When are we going to start trusting girls?
Almost nine in 10 American teenage girls say they feel pressured by the fashion and media industries to be skinny and that an unrealistic, unattainable image of beauty has been created, a poll showed on Monday.
The online survey of 1,000 girls aged between 13 and 17 for the Girl Scouts of the USA found that three quarters said they would be more likely to buy clothes that they see on real-size models than on women who are skinny.
The article goes on to say that more than 80% of the girls surveyed would prefer to see un-retouched photos in magazines (who wouldn’t??) and that:
One in three girls said they have starved themselves or refused to eat in an effort to lose weight, while almost half said they knew someone their age who has forced themselves to throw up after eating. More than a third said they know someone who has been diagnosed with an eating disorder.
I’ll admit – when I was 13 to 17, I didn’t know anyone who had an eating disorder (diagnosed or not). I had been put on diets but I hadn’t ever restricted my own eating by choice (I just hated dieting that much). What I did know, though, was that I didn’t look like anyone in the fashion magazines I loved so much and that I felt excluded from a whole world of style simply because of the size my body had taken. I had a very clear notion that the bodies in the magazines were “right” and that mine was “wrong.” I didn’t feel allowed to trust the occasional “Hey, I’m okay” ideas that crossed my mind.
The slogan to a particular pro-choice group is “Trust Women,” which was the motto of Dr. George Tiller, the abortion doctor who was murdered last May. Whether you are pro-choice or pro-life (and I don’t intend for this post to address that issue), I think the motto “Trust Women” is powerful and could be expanded to include “Trust Girls.” The girls in this survey are telling us in no uncertain terms that their mental and physical well-being is being damaged by the fashion and media industries.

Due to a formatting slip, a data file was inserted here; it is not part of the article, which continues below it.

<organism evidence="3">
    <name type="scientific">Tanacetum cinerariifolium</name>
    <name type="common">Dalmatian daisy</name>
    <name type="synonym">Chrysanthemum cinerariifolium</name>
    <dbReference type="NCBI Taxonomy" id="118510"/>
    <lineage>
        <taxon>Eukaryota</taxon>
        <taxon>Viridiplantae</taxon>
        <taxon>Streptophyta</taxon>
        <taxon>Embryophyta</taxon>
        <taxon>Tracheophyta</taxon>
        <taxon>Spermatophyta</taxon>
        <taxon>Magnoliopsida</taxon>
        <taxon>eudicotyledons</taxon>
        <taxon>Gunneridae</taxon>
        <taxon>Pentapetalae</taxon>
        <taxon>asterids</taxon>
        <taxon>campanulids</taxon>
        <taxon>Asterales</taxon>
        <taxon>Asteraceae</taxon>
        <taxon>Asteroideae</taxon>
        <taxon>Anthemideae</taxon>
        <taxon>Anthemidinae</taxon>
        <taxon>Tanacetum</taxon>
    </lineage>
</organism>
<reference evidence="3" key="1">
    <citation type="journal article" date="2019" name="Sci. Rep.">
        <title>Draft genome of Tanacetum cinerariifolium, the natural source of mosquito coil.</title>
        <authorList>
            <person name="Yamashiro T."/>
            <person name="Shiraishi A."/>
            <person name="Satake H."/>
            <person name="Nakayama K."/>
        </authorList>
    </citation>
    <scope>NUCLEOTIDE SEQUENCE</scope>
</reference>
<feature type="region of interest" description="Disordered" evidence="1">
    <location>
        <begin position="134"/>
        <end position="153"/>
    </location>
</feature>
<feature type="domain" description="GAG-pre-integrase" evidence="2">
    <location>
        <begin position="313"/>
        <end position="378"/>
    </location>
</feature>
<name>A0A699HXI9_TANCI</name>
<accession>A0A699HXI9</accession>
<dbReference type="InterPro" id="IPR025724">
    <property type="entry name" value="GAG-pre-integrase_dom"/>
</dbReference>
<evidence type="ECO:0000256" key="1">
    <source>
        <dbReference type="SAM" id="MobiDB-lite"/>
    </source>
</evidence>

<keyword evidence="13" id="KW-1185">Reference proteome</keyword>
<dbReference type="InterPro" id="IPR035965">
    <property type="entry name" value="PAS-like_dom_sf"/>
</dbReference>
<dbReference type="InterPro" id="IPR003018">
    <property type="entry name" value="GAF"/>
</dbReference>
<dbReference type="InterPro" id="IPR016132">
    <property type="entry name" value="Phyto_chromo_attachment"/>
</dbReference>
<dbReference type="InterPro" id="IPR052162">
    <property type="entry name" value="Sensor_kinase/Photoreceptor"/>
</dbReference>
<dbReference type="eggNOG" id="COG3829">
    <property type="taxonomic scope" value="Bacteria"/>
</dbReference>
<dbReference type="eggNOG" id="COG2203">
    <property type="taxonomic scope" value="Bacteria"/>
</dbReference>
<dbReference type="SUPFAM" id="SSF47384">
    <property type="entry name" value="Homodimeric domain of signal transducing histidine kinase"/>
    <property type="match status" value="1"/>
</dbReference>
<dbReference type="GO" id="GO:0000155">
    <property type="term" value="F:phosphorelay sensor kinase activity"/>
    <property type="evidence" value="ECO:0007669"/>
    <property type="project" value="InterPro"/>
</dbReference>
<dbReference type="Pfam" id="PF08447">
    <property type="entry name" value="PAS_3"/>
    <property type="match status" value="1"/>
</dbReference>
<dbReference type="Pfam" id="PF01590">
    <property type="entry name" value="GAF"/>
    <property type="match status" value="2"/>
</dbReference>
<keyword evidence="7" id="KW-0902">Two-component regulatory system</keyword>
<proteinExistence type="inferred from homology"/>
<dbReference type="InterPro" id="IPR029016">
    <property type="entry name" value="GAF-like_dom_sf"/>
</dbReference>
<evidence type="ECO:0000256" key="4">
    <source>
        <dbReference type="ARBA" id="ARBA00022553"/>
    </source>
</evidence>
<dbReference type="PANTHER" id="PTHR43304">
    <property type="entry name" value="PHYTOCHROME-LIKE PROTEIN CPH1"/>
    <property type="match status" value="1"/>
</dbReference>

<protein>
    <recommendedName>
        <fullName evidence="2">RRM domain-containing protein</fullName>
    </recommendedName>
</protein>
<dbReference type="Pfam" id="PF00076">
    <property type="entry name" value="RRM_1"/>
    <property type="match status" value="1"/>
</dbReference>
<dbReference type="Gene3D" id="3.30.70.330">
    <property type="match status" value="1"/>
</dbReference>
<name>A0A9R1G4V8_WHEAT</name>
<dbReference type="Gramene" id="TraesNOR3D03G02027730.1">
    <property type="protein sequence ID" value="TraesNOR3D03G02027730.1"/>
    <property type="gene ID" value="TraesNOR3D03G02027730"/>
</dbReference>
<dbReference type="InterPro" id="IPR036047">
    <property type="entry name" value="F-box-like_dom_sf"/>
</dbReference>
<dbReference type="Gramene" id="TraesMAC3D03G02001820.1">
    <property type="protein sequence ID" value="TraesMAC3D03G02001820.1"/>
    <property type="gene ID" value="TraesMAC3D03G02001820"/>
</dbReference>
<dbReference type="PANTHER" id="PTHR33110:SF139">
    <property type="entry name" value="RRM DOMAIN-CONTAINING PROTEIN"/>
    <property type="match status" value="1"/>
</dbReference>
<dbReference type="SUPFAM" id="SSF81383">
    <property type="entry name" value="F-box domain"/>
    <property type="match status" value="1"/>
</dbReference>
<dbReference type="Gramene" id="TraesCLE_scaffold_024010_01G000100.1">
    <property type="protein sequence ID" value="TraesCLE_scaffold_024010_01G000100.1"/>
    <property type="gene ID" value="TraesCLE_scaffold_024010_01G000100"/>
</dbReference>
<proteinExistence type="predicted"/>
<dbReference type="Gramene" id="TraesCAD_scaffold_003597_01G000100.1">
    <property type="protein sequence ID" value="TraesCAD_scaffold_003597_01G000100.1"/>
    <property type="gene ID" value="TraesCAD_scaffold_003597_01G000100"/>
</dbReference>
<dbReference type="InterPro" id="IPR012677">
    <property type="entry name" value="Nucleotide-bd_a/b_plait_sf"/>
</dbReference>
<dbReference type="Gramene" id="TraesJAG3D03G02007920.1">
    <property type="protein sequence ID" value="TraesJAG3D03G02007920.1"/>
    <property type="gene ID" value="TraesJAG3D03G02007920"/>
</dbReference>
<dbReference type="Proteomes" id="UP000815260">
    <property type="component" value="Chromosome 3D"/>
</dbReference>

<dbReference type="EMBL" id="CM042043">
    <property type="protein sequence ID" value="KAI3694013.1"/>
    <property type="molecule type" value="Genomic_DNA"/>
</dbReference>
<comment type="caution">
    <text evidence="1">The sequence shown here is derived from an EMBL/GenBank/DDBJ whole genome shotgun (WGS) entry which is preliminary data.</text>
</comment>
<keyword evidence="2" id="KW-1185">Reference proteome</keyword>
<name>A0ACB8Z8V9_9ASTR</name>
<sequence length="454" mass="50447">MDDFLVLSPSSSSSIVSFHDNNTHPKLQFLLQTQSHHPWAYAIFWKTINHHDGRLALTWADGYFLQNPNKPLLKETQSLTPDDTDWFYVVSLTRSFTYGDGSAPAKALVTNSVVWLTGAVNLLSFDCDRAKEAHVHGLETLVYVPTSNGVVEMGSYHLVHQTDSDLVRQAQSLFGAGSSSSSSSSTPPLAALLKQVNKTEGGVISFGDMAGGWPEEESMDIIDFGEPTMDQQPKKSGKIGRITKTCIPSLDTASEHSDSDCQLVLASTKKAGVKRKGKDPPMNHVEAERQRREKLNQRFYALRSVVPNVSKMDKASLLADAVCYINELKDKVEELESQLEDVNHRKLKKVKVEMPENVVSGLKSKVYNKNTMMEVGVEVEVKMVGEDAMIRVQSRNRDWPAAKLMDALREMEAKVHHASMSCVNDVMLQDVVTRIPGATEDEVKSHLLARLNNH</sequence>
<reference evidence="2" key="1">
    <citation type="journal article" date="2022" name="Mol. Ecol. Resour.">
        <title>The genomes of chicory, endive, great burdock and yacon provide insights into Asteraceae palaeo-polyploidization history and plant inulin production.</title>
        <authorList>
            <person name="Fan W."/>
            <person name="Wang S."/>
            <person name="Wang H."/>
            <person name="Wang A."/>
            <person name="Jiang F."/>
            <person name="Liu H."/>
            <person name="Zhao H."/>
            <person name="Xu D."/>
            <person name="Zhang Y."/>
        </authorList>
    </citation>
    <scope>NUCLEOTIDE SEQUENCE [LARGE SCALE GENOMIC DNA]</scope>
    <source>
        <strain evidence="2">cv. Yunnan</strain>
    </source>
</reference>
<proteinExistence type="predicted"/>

This comes as no surprise to those of us paying attention to these issues, and it shouldn’t come as a surprise when LOVE magazine puts together a photo layout of eight women “generally acknowledged as the most beautiful in the world,” intending to highlight a variety of beauty when, in fact, they are reinforcing a very specific, acceptable body shape. The editor-in-chief, Katie Grand, told Vogue.com:
“We did this to show how much they differed physically from one another, which is why we also printed their measurements…the point is that ‘perfection’ is not fixed, timeless or transcendent.”
Take a look at the pictures for yourself and try and find the physical differences Ms. Grand speaks of. I’m having a hard time finding many at all. To quote one of the article’s commenters: Epic Fail. I haven’t seen the magazine so I haven’t seen the printed measurements, but I’m left to wonder if the “differences” include an inch here and three pounds there. If this is what the fashion and beauty world sees as difference and variety, no wonder millions of teenage girls are developing eating disorders as they try to fit a specific mold, namely thin.
How about we Trust Girls? How can we expect girls (and boys and women and men) to eat intuitively when we don’t allow them to make their own judgments about what their bodies should look like? When we don’t provide them a true variety of body types as examples in magazines and on television and in films? Yes, entertainment is about suspension of disbelief and escapism, but what do we do when we can’t escape the reality they are trying to force upon us?